Treasures of the World
© Public Broadcasting Service (PBS)
◦ Mementos of a Doomed Dynasty
◦ Nicholas and Romanov Russia
◦ Nicholas and Alexandra
◦ The tragic events that followed the coronation of Nicholas II
◦ Bloody Sunday
◦ Signs of revolution
◦ The inventive young Faberge
◦ Faberge's growing fame
◦ The Faberge Imperial Easter eggs featured in the Series
◦ The House of Faberge
◦ The workshops and workmasters
◦ Faberge the man
◦ Outrageous opulence
◦ Fragile remembrances
◦ The fate of the eggs ◦
The House of Faberge
"Once you were one of the approved
suppliers to the Crown, it was a very lucrative source of business,"
says Faberge expert Christopher Forbes. "Every time the Czar went
on a visit or received another head of state, there was an exchange
of gifts. Also Russia was growing as an industrial power, and Faberge
was catering to this whole class of nouveau riche Russians. The Imperial
eggs were his loss leaders to give him the cachet. But the cash was
all coming from these newly minted millionaires in Russia."
Author Geza von Habsburg continues: "And when the Czar and Czarina
traveled, they traveled with suitcases full of Faberge, which were presented
here and there to people in thanks. By 1896, the year of the coronation
of Nicholas II, virtually all the major presents came from Faberge."
But ironically, the man who conceived of and hand-delivered these incredible
pieces had little to do with their actual fabrication. According to
Christopher Forbes: "Faberge was the head of the firm.
He had the best designers, the best goldsmiths, the best jewelers, the
best stonecutters, the best miniaturists all working for him. At the
height of the success of the firm he had over five hundred employees,
four shops in Russia, one shop in London and a catalogue operation.
He provided the taste and the direction, and he was the genius that
got all these artists and artisans to work together to produce these
These men were organized into autonomous workshops under master craftsmen
hand-picked by the Faberge brothers. "The head workmasters were
the key persons in the realm of Faberge," says author Geza Von
Habsburg. "They stood at the apex of the pyramid immediately under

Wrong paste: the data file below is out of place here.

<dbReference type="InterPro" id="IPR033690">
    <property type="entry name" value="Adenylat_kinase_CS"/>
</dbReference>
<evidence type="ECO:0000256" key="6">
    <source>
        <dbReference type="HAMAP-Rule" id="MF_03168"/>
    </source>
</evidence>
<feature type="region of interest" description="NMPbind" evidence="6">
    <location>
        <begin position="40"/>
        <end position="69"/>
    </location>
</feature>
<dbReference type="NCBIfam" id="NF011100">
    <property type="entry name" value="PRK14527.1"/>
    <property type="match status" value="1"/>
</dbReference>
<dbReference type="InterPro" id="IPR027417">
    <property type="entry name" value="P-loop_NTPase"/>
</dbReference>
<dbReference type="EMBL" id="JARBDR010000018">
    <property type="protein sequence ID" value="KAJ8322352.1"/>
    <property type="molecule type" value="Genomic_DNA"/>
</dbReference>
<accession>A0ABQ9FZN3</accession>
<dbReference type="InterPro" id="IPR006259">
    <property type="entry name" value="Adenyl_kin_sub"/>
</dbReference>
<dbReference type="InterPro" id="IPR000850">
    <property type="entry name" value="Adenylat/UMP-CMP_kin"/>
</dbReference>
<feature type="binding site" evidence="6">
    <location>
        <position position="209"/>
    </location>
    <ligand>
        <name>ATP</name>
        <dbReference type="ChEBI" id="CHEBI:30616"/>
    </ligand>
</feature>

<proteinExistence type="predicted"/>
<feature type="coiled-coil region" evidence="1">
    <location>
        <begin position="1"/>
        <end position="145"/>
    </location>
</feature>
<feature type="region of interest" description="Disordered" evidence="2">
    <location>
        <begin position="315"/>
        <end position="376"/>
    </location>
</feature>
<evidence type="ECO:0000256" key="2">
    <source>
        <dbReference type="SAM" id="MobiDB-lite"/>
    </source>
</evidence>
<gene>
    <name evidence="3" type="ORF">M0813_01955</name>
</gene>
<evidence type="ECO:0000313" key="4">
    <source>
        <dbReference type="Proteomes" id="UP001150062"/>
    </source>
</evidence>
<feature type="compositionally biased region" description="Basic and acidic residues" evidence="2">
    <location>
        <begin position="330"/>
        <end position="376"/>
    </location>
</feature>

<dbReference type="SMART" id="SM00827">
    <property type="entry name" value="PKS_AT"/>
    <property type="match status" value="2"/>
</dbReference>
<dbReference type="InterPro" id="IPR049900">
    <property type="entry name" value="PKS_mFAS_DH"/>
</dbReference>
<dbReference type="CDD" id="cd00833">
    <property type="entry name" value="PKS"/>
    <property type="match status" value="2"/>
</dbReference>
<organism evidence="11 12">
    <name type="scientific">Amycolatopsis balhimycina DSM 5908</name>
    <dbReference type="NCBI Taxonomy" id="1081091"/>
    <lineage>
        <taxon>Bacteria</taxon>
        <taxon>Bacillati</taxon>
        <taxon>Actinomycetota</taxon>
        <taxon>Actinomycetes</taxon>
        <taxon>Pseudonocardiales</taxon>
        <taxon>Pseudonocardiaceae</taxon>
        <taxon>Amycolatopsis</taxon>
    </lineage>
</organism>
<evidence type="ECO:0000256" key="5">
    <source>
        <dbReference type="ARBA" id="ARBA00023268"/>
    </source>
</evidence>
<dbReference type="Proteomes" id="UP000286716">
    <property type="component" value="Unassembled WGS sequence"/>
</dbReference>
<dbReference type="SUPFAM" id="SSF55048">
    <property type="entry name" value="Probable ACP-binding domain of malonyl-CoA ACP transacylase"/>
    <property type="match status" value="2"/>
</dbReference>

Faberge, and they controlled the entire output of the workshops. The
inventions came from Faberge. These were discussed with the head work
masters, then taken to the design studio."
The process of making the eggs usually took about one year. After the
preliminary period of detailed and meticulous planning, sketches and
models were prepared. Discussions were held among the goldsmiths, silversmiths,
enamellers, jewelers, lapidary workers and stonecutters who would contribute
their talents to the finished creation. Then the parts were farmed out
to the various Faberge workshops.
"Faberge had his mechanisms made in Switzerland, and he had the
portrait miniatures either done by Russians or Germans or Scandinavians,"
adds Forbes. "He used the best available craftsmen from wherever
he could find them to create these objects. But most of the eggs, as
far as we know, were made in the workshops of either Michael Perkhin
or Henry Wigstrom, who was sort of the head craftsman. And they had
whole teams of people working under them."
Faberge refused to be limited by nineteenth century goldsmith techniques.
If methods did not exist to execute his ideas, he required that his
craftsmen invent them. In the field of enameling, they developed and
perfected techniques that far surpassed those of the competition:"Creating
the eggs with the tools that they had, by hand, and making it look as
though it was just some miracle that had occurred, is actually an enormous
feat of technology," explains author Lynette Proler."Faberge
used an extraordinarily complicated enameling process, a technique that
cannot be duplicated, even today.
The House of Faberge actually buried their own documents, and his formulas
and techniques have been lost. They're secreted away someplace, and
we're hoping one day that somebody will find them."
While his competitors used a standard palette of whites, pale blues,
and pink, Faberge took it upon himself to experiment. He created resplendent
yellows, mauves, salmon and all shades of greens Ц over one hundred
forty new colors in all.
"Faberge wrote to his clients saying that everything he produced
was one-of-a-kind, guaranteed," adds Von Habsburg. "Anything
that was unsold at the end of the year Ц this was real salesmanship
at that time Ц would be destroyed. So shopping at Faberge's must have
been the ultimate experience, because everything was unique. This is
the greatest thing about Faberge and the reason I admire him most of
all. He never repeated himself. Imagine producing 150,000 different
objects without repeating yourself!"
Faberge was given carte blanche in creating the Imperial eggs, the
only requirement being that each must be unique and each must contain
a surprise. Concealing his plans Ц even from the Czar Ц Faberge would
spend nearly a year meticulously designing and crafting appropriate
surprises. "And we're told these eggs were, at that time, conversation
pieces. There was no TV and no radio, so people were curious and would
discuss what Faberge was going to be making each year. And even the
Czar would ask, 'What's the surprise going to be in the next running?'
But Faberge would only say, 'Majesty will be satisfied.' So it was the
best-kept secret in St. Petersburg."
When an egg was complete, it was brought to the palace and presented
to the Czar in person by Faberge, while the anxious craftsmen remained
at their workstations, waiting until Faberge returned to assure them
of its safe delivery.